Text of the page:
(c) Failure to reciprocate, or ‘defecting’ in a reciprocal interaction
Perhaps the most frequently proposed explanation of cooperation between unrelated individuals is that it is maintained by reciprocal exchanges of goods or services, in which one individual suffers a temporary fitness cost in order to help a partner who later reciprocates the cooperative act . Axelrod & Hamilton  showed that the Prisoner's Dilemma can lead to cooperation only if the game is repeated many times with the same participants: in a one-shot game, it always pays to defect. Models of the repeated Prisoner's Dilemma have shown that the strategies most likely to lead to stable cooperation are those in which individuals copy the previous behaviour of their partners, cooperating when they do and ceasing to cooperate if their partners defect (‘tit-for-tat’), especially if cooperative players occasionally forgive defectors (‘generous’ tit-for-tat ).
Recent models have extended the original two-partner dyad to encompass larger cooperative networks, considering situations in which many individuals can repeatedly interact to trade commodities under conditions that are less restrictive and more socially complex than those envisioned by original solutions of the Prisoner's Dilemma game . Several models support the hypothesis that generalized reciprocity can create evolutionarily stable levels of cooperation in a Prisoner's Dilemma situation by the simple decision rule of ‘help anyone if helped by someone’, and that following these rules need not be cognitively demanding [105,106]. Although empirical evidence for reciprocal cooperation in natural, non-captive settings still lags behind theory, recent studies on alloparental care have convincingly interpreted helping behaviour by non-relatives as a type of commodity trading—essentially, that helpers ‘pay to stay’ in the social group by providing cooperative services [57,59].
One of the best examples of direct reciprocity in a natural setting is food sharing by common vampire bats (Desmodus rotundus), in which reciprocal exchanges of blood meals closely resemble the repeated dyadic encounters originally envisioned by Trivers . Vampire bats feed exclusively on blood, and bats that return to the communal roost without having fed are in danger of starvation unless another bat regurgitates blood to them. Although the interpretation of this behaviour as reciprocal altruism  has been criticized on the grounds that bats also feed kin , a recent study found that reciprocity was a stronger predictor of blood donations than genetic relatedness: individuals preferentially donated blood to those that had previously donated to them, and the proportion of partnerships that formed between unrelated individuals did not differ significantly from that predicted by random assortment . In order for vampire bats to preferentially repay those that have helped them, they must be able to recognize individuals as well as to remember who has given what, when—perhaps a valid assumption in vampire bats, since individuals sniff one another before donating blood and can recognize relatives, suggesting that odour plays a role in individual recognition. Moreover, interaction networks are relatively small, with each bat sharing blood with an average of fewer than four partners. Reciprocal interactions may be further stabilized by the asymmetry between the costs and benefits of blood donations: a well-fed individual pays a relatively low fitness cost when it donates blood, whereas the relative benefit to the recipient is much larger . The prediction, therefore, is that cheating is not favoured because defectors should pay a large direct fitness cost in future losses, although this has not been tested directly.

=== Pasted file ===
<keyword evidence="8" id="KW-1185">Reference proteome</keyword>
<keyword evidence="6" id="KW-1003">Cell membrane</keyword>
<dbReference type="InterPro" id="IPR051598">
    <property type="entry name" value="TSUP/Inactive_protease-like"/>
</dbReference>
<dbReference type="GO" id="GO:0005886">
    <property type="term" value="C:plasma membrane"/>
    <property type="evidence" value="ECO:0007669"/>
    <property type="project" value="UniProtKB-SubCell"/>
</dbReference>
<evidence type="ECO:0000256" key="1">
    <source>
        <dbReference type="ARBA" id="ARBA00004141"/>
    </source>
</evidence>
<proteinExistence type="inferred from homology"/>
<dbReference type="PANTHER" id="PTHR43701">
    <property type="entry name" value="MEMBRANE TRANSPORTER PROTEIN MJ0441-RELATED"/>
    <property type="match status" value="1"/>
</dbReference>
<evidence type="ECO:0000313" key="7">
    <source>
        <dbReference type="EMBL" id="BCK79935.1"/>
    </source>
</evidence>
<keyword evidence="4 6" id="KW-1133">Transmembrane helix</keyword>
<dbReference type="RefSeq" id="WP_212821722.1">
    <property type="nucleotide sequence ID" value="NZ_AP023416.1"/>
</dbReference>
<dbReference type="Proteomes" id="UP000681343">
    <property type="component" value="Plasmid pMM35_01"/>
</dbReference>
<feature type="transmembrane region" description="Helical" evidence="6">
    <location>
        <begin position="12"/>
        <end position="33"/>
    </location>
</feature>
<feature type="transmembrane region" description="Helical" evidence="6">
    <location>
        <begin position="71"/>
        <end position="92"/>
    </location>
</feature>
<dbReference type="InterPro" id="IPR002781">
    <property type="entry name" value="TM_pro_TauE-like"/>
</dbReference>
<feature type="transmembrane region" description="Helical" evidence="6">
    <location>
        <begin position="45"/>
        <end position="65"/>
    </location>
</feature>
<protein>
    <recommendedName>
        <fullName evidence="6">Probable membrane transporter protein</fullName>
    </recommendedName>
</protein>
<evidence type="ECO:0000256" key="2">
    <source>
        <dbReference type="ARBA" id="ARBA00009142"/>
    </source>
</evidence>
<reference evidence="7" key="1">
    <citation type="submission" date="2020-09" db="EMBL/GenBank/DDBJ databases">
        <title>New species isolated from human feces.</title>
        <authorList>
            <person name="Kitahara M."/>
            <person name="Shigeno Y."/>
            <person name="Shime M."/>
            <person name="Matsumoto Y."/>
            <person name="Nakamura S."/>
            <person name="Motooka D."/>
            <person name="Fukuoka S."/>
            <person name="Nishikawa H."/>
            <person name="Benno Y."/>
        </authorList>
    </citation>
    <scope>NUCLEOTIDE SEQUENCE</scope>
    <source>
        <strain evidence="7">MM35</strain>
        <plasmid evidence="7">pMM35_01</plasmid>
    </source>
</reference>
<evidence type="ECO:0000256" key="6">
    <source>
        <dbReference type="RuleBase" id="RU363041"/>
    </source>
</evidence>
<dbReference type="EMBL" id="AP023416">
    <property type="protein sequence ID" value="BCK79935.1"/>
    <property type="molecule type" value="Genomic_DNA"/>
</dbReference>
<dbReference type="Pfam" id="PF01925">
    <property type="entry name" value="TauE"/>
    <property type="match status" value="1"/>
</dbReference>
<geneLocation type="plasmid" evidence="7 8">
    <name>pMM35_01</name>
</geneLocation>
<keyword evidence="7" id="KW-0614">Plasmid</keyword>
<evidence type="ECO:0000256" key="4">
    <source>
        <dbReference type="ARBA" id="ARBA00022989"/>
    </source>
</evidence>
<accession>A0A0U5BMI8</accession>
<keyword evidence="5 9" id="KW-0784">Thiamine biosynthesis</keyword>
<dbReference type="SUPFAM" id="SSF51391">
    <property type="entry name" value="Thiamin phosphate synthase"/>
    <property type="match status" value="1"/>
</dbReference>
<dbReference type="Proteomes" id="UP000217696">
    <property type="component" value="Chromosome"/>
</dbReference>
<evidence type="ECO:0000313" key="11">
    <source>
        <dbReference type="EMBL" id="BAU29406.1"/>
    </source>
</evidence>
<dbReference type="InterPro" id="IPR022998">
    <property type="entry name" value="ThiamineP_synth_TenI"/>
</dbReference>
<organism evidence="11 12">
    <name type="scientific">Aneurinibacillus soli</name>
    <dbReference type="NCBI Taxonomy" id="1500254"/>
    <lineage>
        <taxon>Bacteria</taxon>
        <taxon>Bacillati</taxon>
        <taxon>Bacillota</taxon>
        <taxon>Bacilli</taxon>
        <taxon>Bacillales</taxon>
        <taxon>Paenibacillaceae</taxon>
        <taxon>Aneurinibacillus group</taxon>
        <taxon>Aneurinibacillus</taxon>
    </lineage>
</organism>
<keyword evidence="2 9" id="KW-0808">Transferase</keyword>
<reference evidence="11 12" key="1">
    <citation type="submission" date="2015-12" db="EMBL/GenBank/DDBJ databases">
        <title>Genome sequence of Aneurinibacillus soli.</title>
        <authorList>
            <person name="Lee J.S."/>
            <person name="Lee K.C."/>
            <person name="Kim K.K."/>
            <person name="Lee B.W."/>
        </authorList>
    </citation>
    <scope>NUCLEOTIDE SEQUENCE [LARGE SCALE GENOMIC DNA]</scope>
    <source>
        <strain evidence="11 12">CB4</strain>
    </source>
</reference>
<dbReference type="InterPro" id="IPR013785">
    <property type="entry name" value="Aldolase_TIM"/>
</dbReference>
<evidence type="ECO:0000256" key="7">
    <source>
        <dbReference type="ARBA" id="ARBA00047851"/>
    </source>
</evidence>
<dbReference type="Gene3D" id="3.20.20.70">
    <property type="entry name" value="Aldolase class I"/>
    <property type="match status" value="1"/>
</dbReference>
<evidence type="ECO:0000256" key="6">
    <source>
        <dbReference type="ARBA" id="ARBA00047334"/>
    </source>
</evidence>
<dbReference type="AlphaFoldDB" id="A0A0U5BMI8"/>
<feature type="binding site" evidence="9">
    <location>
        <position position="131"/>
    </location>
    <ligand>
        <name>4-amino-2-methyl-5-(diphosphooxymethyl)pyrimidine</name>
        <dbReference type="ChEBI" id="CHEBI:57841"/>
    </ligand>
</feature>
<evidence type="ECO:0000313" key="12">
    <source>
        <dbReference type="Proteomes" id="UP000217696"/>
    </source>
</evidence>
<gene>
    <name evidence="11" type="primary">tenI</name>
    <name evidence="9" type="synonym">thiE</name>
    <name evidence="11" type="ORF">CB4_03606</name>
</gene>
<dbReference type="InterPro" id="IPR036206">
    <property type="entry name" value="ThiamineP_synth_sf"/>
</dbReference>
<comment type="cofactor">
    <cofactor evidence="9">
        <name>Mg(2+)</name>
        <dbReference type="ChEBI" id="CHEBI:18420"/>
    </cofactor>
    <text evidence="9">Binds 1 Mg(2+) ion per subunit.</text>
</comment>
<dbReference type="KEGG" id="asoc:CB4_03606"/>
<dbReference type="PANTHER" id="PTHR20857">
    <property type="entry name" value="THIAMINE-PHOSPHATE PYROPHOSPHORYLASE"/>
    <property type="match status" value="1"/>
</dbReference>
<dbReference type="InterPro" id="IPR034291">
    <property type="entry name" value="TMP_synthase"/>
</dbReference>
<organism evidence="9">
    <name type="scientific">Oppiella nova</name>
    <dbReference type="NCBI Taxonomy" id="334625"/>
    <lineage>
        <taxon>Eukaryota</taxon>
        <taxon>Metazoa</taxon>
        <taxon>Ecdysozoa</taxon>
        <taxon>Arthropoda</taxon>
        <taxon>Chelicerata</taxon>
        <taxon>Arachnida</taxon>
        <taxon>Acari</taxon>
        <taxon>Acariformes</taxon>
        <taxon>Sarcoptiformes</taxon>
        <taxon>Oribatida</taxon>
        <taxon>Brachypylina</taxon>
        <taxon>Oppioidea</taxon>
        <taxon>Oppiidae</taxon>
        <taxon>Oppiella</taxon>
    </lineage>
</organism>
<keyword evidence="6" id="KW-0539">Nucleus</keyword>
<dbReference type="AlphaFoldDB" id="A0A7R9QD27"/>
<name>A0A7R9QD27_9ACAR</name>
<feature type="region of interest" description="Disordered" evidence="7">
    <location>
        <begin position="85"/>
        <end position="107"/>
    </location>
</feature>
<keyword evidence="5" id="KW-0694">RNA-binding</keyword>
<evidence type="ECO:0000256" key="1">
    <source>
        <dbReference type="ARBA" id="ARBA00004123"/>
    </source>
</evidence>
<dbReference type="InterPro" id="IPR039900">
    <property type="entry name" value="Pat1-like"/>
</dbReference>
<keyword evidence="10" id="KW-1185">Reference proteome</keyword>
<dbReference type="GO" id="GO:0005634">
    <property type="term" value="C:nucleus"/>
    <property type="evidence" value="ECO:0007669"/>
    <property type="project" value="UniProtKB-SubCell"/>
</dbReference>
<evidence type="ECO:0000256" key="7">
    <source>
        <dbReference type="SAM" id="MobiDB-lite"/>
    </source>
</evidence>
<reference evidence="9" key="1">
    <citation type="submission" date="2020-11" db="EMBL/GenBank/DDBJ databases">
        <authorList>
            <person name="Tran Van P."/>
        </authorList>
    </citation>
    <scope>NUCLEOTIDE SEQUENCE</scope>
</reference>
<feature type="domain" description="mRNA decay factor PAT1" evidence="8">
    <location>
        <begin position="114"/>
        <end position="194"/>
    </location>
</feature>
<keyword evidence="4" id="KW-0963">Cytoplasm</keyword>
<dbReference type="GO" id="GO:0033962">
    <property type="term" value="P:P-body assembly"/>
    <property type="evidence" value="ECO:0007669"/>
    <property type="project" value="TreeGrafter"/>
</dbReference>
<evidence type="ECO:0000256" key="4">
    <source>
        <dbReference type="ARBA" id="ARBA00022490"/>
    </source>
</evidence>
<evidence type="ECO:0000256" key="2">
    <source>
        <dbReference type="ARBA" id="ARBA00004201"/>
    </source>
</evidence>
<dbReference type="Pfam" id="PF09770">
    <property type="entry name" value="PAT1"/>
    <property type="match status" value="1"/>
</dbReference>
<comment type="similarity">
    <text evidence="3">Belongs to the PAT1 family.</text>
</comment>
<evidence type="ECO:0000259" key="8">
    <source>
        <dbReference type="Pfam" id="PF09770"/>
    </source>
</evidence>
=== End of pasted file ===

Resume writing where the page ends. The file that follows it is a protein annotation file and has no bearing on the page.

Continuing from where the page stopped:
Vampire bats appear to meet the crucial requirement of theoretical solutions of the Prisoner's Dilemma: cooperators help those that have previously helped them; therefore, they presumably fail to help defectors. Recent theory, too, shows that reciprocity remains stable only when partners are able to end the relationship when faced with a defector (for example, by leaving or threatening to leave the social group [108,109]). But despite a substantial theoretical literature on costly punishment (that largely fails to support its evolutionary stability [110–112]), there is almost no empirical evidence for punishment that goes beyond withdrawing from a partnership in interactions involving sequential reciprocal exchanges. In the most robust examples of reciprocity, such as food exchange in vampire bats and allogrooming in ungulates, aggression and physical harassment have not been observed even though individuals sometimes fail to reciprocate [10,113]. Punishment might evolve more readily in primates, in which social bonds and individual recognition are well established and inter-individual aggression is frequent; but here too evidence is lacking (thoroughly reviewed by Silk ).